The Galapagos Islands best summed up in one word: Magical.
600 miles due west from continental Ecuador lies an archipelago of 20 volcanic terrain islands that are home to many brilliant animal species and diverse vegetation. It’s a place that is widely renowned for its famous visitor, Charles Darwin, who by happenstance passed through these islands in 1831. As a result of his curiosity, specifically related to “Darwin’s Finches”, as they were later named, the theory of natural selection was inspired and furthermore evolved through countless hours of research by many academicians and scientists. The Galapagos is a unique place where animals know no human predators and the experiences are simply beyond words.
When I ponder how to describe the sensation of observing these beings in their natural habitat, untouched by all, save natural selection, the best word that comes to mind is awe. Had I been a refined student of literature, perhaps I would be able to better articulate the depth of amazement and pure giddiness of frolicking among these beautiful, majestic creatures of Earth. The four glorious April days I spent hiking, snorkeling, exploring and observing a few of the enchanting islands within the archipelago were truly magical, far beyond my imagination.
My favorite day trip was visiting the island of North Seymour. This island is only inhabited by natives, i.e. no human settlement, similar to another 16 of the 20 islands. Specifically, North Seymour features the adorable Blue Footed Boobies and regal Frigate birds, who bask in the sun, allowing human trespassers to marvel in their mating calls, search for nourishment and general daily activities.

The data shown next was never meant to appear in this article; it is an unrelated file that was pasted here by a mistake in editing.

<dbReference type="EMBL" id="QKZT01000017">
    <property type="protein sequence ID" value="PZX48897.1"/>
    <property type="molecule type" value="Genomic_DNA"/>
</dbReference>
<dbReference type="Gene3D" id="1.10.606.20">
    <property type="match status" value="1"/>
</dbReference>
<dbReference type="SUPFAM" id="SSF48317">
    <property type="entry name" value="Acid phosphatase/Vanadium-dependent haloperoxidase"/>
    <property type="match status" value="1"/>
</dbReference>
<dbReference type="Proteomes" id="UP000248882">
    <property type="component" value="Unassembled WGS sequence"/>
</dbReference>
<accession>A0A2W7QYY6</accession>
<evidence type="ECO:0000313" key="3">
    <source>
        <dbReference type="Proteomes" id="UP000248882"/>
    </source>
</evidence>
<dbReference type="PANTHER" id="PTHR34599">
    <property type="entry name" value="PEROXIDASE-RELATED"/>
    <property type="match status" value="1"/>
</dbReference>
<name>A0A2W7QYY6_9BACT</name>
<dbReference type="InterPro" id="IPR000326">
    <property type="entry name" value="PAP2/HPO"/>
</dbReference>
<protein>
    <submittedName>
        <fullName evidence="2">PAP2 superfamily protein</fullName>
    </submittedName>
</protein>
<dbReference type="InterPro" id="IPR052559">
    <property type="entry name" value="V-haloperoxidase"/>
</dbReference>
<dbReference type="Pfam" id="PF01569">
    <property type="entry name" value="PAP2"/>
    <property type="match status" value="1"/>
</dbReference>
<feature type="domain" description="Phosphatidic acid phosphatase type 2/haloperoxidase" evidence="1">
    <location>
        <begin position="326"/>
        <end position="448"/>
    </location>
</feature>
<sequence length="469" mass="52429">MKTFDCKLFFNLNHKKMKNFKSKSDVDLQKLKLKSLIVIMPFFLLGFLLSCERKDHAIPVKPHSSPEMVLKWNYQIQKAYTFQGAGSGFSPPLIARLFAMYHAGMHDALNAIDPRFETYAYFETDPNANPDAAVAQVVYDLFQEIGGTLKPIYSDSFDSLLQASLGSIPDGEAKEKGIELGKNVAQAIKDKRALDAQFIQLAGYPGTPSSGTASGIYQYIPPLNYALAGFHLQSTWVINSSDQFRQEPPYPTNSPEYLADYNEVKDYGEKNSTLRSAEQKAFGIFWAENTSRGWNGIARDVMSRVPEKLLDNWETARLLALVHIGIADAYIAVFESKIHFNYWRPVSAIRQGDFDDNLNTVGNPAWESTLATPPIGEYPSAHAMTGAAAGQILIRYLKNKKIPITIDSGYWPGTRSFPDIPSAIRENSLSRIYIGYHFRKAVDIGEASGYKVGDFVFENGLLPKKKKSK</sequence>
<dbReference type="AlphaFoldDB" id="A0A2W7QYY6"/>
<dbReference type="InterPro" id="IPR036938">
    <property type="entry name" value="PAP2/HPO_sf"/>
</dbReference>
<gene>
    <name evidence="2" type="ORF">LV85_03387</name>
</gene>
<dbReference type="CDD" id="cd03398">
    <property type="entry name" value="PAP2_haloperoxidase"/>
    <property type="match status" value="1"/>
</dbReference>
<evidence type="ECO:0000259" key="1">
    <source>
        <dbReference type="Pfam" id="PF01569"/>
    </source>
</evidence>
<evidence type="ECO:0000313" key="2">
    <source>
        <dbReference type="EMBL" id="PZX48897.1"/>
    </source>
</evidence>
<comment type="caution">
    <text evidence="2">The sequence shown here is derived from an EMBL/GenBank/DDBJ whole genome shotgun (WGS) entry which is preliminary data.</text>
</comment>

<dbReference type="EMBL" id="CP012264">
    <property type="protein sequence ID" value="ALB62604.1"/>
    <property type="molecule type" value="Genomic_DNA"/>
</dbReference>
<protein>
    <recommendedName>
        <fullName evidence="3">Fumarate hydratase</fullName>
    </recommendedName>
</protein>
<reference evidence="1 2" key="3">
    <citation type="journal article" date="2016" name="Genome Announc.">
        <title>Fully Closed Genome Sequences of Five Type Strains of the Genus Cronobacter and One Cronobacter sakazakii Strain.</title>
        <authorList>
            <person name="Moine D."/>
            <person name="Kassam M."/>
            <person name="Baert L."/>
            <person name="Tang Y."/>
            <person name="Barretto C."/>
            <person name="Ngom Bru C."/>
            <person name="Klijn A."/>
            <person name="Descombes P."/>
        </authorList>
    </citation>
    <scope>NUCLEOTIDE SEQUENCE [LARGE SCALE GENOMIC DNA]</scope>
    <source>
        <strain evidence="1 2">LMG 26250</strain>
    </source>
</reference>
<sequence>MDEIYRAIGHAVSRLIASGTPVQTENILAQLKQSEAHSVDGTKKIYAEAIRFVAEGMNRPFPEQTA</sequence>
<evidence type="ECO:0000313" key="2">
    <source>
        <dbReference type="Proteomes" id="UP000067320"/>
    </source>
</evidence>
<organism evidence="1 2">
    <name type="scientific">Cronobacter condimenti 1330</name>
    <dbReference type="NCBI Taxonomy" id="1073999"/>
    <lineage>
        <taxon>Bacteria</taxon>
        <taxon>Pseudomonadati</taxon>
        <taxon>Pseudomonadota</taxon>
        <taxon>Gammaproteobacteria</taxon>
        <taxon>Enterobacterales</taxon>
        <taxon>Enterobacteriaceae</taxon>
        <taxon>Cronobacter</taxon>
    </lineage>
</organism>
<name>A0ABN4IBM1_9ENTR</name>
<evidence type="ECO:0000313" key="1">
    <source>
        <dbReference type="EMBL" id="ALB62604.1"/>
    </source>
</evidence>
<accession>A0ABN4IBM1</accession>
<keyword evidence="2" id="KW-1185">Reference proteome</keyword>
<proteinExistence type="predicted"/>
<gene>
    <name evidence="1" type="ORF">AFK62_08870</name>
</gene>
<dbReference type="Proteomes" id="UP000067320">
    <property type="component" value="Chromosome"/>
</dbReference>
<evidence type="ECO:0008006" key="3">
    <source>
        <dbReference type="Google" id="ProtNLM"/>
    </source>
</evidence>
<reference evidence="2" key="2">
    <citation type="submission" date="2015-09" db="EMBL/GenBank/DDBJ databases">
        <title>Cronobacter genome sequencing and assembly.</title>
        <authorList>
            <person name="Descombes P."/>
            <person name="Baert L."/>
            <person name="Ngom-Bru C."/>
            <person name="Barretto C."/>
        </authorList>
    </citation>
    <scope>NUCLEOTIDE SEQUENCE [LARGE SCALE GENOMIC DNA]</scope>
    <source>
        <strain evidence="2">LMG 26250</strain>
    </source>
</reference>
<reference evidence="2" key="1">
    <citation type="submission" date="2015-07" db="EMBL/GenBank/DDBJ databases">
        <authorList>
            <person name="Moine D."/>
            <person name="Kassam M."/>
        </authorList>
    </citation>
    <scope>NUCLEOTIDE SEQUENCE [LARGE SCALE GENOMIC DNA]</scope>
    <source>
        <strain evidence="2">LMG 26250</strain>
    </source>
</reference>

During breeding season, the male Frigates distend their red “gular sac” in order to attract females. It kind of looks like a heart shaped balloon under their beak, and who said chivalry was dead? The Blue Footed Boobies have blue webbed feet specifically due to the fish they eat. On an island a bit farther away, called Genovesa, there are Red Footed Boobies…and yes, they eat a different type of fish! How cool is science?
One of my most memorable moments occurred near the famed island of Bartolome. Soon after donning snorkel gear, I started off underwater, searching for marvels of the sea such as sea lions, baby sharks, sea turtles, marine iguanas, and more. All of a sudden…BOOM!…I spotted an adult sea lion. This graceful and playful mammal was swimming towards me and was within reach of my fingers. OMG, I could actually reach out and touch it! It all happened so fast, and when the sea lion passed by me, as if I were invisible, I found myself squealing like a kid in a candy store. Wait, can I request a replay? I wonder if anyone heard the high pitched, strange noises, that were emitting from my snorkel mask…probably not, but I certainly hope this gorgeous sea lion could feel my excitement and know that he or she made my day, or likely, my entire visit to the Galapagos.
I would be remiss if I concluded this discourse without mentioning a tidbit about the abundance of fresh fish and the vibrant nightly kiosk scene in Puerto Ayora. For a few hours each night, one of the small roads in the tiny town transforms into a festival of food. There are chairs and tables everywhere and restaurants, side by side, teeming with fresh fish and other simple culinary delights. Hands down, the ceviche, paired with an ice cold Pilsener beer, was superb and plentiful, a must!
Fascination, joy, charm, enchantment…I feel profoundly fortunate to have experienced the Galapagos Islands once and would spring at the opportunity for a second encounter.
Sonia’s trivia: Which island is best known for being the location of multi-decade in-depth Finch studies? Hint: aerial view shown here: